Admin officials say Trump has authority to halt WHO funds

After President Trump announced he would unilaterally pause funding to the World Health Organization, two senior administration officials asserted he had the authority to do so, even though the funding is appropriated by Congress. Critics of the president disagree. 

The administration is going through a 60-day review process to determine where to redirect the funding, the officials said, although they weren’t aware of any entity actively investigating the WHO itself. Mr. Trump said the funding would be halted pending a review of the institution. 

“Today, I’m instructing my administration to halt funding of the WHO while a review is conducted to assess the WHO’s role in severely mismanaging and covering up the spread of the coronavirus,” the president said Tuesday night during his daily coronavirus briefing. 

The U.S. still owes roughly $65 million in WHO member contributions, after paying about $58 million of the roughly $122 million that has been assessed. There is also an additional $300 to $400 million that the U.S. voluntarily contributes to the WHO that isn’t earmarked by Congress, and the administration is looking for new partners on the ground to use that funding instead. 

The U.S. pays more into the WHO, which is a part of the United Nations, than any other country. Among other things, the WHO is tasked with preparing for pandemics and other health emergencies and advising on the response. 

FILE: World Health Organization (WHO), Geneva WHO

When presenting options to the president, the senior administration officials said that they told him he “100% has the authority to reprogram this money and to pause it right now to do that review” because the funding doesn’t have to be obligated until September 30. The senior administration officials said there isn’t any specificity that the money must go to the WHO, just that it must go to international organizations. 

“The fact that we were planning to spend $122 to the WHO isn’t binding on us,” one senior administration official said. “Congress’ statements notwithstanding, we don’t have to get their approval to change where we’re spending it….They put it as a broad bucket of money that gives the administration discretion on where to spend it.”

While the officials said they don’t need permission from Congress to reallocate the funds, they will comply with notification and reprogramming requirements.

The WHO is now assessing how its programs would be affected by any withdrawal of U.S. funds.

“The United States of America has been a long-standing and generous friend to the WHO and we hope it will continue to be so,” WHO Director-General Dr. Tedros Adhanom Ghebreyesus said at a press conference on Wednesday. “We regret the decision of the President of the United States to order a hold in funding to the World Health Organization.”

The president’s announcement has been lauded by some of his allies and condemned by his critics. 

On Wednesday, Secretary of State Mike Pompeo told Fox News,”[W]e need transparency, and we need the World Health Organization to do its job, to perform its primary function, which is to make sure that the world has accurate, timely, effective, real information about what’s going on in the global health space. And they didn’t get that done here.”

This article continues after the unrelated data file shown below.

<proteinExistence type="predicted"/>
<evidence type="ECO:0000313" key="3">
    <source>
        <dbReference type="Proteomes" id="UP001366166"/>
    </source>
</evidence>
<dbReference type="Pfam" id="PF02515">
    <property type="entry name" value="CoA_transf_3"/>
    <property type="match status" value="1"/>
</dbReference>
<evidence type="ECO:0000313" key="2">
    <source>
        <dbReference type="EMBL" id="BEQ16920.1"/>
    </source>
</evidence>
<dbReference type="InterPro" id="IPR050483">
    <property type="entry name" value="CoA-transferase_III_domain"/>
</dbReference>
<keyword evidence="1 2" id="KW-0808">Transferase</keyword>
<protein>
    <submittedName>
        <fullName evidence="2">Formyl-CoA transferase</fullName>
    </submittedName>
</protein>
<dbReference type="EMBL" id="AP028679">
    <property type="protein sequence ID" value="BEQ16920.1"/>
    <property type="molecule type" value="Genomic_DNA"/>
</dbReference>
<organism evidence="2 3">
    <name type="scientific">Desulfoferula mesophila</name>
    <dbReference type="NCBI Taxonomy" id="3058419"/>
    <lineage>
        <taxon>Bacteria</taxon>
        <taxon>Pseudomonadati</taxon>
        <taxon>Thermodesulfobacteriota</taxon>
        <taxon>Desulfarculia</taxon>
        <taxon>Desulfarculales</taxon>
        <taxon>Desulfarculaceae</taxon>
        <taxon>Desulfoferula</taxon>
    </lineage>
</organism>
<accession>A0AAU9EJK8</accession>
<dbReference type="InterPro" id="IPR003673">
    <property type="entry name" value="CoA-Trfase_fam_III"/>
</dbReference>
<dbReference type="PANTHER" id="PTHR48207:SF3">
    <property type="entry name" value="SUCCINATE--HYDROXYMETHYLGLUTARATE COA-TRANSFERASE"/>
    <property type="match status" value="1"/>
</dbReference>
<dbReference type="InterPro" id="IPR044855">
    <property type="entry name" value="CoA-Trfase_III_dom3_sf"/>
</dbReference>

South Carolina GOP Senator Lindsey Graham tweeted, “Until WHO changes its behavior and leadership, I think it’s in America’s best interest to withhold funding. They’ve been deceptive, they’ve been slow, they’ve been Chinese apologists — and they’ve failed miserably when it comes to #COVID19.”

“The president’s halting of funding to the WHO as it leads the global fight against the coronavirus pandemic is senseless,” House Speaker Nancy Pelosi said in a statement. We can only be successful in defeating this global pandemic through a coordinated international response with respect for science and data. But sadly, as he has since Day One, the President is ignoring global health experts, disregarding science and undermining the heroes fighting on the frontline, at great risk to the lives and livelihoods of Americans and people around the world.”

“This is another case, as I have said, of the president’s ineffective response, that ‘a weak person, a poor leader, takes no responsibility. A weak person blames others,'” she continued. “This decision is dangerous, illegal and will be swiftly challenged.”

Patrice Harris, president of the American Medical Association, said that the AMA was “deeply concerned” by the president’s decision and urged him to reconsider. 

“During the worst public health crisis in a century, halting funding to the World Health Organization (WHO) is a dangerous step in the wrong direction that will not make defeating COVID-19 easier,” Harris said in a statement. “Fighting a global pandemic requires international cooperation and reliance on science and data. Cutting funding to the WHO – rather than focusing on solutions – is a dangerous move at a precarious moment for the world.”

After the president announced his decision, the Bill and Melinda Gates Foundation announced on Wednesday that it would give an additional $150 billion to the World Health Organization, bringing the foundation’s total contribution to over $250 billion.

“COVID-19 doesn’t obey border laws. Even if most countries succeed in slowing the disease over the next few months, the virus could return if the pandemic remains severe enough elsewhere,” foundation co-chair Bill Gates said in a statement.  “The world community must understand that so long as COVID-19 is somewhere, we need to act as if it were everywhere. Beating this pandemic will require an unprecedented level of international funding and cooperation.”

Kathryn Watson contributed to this report. 

Categories: National, US & World News

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